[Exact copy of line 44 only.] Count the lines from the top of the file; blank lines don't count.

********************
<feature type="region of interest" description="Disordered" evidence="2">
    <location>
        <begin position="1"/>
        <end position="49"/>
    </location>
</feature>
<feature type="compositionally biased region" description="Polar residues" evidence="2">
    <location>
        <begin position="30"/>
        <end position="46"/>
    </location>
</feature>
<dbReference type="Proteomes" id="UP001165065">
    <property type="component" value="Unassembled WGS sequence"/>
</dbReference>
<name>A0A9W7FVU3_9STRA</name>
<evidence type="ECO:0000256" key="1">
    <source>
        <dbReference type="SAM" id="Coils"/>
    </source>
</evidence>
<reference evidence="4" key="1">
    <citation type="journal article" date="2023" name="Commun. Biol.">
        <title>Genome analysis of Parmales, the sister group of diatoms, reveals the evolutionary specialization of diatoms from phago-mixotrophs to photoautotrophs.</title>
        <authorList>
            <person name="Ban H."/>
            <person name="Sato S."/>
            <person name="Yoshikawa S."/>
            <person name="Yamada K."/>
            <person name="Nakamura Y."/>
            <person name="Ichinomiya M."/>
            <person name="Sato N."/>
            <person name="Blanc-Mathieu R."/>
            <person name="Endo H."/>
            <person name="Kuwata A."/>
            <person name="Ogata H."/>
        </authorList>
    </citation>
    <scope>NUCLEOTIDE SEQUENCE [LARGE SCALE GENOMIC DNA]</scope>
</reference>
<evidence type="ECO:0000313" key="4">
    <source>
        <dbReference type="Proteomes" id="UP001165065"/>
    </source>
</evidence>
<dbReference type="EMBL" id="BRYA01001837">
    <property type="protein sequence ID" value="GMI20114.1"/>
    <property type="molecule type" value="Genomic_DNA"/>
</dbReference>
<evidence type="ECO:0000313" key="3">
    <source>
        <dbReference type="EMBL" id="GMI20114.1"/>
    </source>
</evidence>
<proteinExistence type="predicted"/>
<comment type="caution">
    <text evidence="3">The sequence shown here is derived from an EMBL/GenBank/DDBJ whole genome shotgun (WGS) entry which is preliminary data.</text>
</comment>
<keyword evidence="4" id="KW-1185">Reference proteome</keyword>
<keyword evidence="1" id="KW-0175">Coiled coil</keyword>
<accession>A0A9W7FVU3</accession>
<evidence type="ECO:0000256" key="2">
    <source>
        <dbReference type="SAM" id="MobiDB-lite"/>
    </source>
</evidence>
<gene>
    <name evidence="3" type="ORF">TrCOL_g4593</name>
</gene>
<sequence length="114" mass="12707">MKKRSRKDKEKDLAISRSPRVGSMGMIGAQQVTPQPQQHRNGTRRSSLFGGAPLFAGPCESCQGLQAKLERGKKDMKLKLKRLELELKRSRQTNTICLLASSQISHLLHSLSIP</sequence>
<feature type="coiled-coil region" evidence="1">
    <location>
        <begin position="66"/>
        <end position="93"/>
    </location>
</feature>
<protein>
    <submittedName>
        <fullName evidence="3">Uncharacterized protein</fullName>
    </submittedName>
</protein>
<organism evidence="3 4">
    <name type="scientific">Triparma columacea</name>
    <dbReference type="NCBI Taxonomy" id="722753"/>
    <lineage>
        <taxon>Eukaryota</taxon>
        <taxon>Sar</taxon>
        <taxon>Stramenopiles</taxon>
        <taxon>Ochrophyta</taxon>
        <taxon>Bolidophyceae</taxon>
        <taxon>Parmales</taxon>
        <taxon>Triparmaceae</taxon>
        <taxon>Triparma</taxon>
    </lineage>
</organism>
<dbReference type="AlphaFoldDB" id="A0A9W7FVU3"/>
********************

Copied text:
    </source>